The Best of Lunch
The best of lunch are the chapatis that are pulled up by way of a device from one floor below. Perhaps these flat-bread circular wonders are offered optimally with and without ghee (clarified butter). We usually lunch in the Lotus Building. Wheat, a chappati's main ingredient, is not indigenous to the area of Bengal like its' popular rice - but it is loved. With it, you tear off with right hand a portion of it, and with that, you scoop up almost any or all of the delectables on your plate. It might be the air that touches these chapatis as they ascend from one veranda to the other that enhances the flavour.
They come out as soft and tasty fibrous edibles. I know that I couldn't live without tortillas (similar to the chappati but larger) that hold in place my raw slices of veggies to form a wrap. It's my morning mainstay.
When I see a chapati, whether on a temple kitchen grill, or on a shelf wrapped in a plastic zip-loc bag from an Indian shop, or one that's handed to me lovingly from my support person on one of my walks - I relish those guys. It can be a labour-intensive ordeal rolling out the dough, transferring it to a grill, and then properly exposing it to a flame. Such is the methodology as executed by an incredible devotional crew, consisting of men and women, who put devotion to the task.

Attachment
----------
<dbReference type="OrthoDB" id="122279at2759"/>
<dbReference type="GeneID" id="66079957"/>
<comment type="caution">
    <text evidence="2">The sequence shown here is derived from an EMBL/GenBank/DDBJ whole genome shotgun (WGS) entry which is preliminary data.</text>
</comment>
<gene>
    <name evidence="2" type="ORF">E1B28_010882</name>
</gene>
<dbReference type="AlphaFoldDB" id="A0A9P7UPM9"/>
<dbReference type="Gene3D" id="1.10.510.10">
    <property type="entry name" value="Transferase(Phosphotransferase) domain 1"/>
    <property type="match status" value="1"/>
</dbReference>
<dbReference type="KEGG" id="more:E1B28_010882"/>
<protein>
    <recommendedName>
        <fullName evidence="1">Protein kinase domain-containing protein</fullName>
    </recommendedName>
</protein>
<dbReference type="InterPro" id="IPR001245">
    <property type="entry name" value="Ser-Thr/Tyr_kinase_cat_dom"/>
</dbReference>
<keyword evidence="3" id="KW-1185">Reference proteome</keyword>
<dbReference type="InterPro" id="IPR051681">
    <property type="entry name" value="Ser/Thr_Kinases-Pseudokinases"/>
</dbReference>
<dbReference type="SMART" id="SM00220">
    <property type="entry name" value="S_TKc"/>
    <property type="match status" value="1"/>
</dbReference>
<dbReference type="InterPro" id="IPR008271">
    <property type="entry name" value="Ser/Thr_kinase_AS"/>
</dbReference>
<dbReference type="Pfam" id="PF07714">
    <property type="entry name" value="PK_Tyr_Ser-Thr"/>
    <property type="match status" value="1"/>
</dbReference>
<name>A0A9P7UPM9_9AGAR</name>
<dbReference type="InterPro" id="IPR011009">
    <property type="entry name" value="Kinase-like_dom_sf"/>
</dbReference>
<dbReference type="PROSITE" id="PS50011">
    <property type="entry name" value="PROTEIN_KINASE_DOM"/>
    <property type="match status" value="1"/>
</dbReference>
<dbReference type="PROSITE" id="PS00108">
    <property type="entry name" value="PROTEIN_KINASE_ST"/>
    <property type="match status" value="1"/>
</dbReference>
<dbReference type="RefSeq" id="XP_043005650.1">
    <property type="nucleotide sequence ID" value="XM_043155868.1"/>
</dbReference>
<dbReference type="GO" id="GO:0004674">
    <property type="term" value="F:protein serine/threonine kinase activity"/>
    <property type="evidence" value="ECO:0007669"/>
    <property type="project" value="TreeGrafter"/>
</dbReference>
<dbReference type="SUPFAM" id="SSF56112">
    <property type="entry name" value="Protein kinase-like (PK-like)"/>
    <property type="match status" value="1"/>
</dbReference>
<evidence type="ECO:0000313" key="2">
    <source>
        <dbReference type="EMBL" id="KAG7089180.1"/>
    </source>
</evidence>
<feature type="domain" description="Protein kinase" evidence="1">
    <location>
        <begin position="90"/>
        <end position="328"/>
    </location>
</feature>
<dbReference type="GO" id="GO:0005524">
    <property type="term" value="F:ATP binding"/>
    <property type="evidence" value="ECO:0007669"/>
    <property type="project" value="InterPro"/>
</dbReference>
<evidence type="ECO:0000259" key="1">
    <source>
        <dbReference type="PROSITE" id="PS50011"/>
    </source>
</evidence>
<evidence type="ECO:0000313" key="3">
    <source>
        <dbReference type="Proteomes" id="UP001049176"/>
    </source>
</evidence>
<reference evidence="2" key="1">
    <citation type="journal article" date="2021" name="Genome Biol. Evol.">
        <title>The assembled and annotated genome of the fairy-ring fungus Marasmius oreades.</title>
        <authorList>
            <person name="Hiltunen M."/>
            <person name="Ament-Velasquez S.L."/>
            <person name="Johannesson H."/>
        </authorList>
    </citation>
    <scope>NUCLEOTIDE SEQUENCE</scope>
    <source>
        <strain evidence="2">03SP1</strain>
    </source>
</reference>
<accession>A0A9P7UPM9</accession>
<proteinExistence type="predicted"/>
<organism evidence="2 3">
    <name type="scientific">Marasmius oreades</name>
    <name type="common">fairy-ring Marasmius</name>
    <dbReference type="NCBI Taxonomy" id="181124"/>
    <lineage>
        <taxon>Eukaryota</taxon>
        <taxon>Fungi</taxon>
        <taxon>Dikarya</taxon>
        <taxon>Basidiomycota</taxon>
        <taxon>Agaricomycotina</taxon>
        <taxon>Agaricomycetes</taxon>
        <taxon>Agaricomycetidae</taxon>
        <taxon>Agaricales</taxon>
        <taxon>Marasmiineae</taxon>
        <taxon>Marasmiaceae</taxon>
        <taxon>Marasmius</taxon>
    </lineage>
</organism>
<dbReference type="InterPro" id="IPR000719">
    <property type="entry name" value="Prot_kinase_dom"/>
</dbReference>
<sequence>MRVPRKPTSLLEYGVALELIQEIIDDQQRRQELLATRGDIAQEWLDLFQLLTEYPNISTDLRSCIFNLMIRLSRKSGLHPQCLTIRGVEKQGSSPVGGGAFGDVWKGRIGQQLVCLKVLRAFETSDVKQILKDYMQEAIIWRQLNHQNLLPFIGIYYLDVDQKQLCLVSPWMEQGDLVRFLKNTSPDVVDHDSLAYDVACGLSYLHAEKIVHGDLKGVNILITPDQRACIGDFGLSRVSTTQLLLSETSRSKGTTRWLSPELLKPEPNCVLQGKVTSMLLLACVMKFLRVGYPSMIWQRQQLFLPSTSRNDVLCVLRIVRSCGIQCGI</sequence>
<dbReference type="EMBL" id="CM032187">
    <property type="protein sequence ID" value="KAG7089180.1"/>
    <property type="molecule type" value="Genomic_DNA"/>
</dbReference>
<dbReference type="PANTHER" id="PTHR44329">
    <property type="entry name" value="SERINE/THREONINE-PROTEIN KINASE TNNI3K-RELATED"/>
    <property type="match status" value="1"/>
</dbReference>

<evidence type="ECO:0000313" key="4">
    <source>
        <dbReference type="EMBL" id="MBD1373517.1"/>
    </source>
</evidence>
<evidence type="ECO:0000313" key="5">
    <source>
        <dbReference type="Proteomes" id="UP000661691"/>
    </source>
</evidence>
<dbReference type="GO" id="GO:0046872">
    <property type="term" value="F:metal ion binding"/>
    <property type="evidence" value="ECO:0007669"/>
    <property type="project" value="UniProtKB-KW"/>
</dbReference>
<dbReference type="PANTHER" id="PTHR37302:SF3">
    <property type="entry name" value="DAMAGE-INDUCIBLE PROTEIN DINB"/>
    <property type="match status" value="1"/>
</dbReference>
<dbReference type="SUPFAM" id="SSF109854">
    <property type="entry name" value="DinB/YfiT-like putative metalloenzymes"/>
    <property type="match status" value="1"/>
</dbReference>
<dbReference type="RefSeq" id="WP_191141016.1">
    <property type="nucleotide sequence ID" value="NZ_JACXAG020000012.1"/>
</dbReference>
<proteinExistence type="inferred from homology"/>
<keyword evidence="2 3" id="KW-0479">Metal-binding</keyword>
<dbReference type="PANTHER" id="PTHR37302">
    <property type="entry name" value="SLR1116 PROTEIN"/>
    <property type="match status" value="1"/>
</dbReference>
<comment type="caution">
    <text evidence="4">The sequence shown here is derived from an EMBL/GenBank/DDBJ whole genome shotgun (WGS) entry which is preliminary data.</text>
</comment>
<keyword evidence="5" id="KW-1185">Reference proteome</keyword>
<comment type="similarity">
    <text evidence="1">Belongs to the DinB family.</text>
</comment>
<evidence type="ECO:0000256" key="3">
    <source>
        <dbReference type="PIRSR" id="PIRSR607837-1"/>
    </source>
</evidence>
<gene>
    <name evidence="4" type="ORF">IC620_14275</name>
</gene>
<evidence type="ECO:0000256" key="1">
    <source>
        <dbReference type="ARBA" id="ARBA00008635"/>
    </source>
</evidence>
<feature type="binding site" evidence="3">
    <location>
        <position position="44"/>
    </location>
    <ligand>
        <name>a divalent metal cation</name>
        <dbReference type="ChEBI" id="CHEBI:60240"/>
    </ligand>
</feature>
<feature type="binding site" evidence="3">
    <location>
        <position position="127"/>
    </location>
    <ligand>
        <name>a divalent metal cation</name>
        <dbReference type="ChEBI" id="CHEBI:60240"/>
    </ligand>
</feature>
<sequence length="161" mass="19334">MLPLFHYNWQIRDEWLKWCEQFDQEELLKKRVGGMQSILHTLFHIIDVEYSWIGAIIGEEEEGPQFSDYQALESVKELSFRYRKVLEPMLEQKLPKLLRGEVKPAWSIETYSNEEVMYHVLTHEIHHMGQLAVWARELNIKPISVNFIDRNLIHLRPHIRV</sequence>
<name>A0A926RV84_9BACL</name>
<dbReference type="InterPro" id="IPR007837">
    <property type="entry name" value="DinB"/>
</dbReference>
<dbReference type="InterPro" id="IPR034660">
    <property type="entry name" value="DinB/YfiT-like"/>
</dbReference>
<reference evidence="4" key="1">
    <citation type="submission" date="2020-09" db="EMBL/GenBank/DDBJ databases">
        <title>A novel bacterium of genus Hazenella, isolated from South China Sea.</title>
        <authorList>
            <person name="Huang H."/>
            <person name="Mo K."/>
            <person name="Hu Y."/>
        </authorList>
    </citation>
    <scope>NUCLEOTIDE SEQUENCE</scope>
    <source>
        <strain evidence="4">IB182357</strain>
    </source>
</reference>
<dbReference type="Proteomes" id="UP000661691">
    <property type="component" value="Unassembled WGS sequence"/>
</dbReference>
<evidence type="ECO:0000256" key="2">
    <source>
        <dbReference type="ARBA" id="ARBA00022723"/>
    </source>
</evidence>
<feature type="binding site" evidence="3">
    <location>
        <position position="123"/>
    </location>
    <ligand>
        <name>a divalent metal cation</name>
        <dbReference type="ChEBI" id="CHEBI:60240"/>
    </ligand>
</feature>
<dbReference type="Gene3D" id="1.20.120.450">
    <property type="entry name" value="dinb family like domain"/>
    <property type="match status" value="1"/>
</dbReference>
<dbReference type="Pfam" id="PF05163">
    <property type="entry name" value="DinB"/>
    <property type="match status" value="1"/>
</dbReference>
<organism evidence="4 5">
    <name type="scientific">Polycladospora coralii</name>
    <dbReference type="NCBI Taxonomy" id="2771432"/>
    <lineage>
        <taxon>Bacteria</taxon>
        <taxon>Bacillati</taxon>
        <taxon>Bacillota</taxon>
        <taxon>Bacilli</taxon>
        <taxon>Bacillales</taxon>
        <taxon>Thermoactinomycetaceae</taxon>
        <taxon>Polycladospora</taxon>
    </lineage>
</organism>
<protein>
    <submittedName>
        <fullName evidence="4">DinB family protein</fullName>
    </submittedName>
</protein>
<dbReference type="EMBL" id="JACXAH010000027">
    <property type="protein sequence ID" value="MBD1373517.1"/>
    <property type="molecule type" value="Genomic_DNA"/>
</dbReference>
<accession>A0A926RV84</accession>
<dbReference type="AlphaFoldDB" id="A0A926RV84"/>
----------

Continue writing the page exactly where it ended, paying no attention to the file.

I've been walking trails in the area with rice paddy field on both sides of me but I have special preference to the wheat fields that produce those delicious chapatis or rotis worthy of being offered to the deity of Krishna with love and devotion.
May the Source be with you!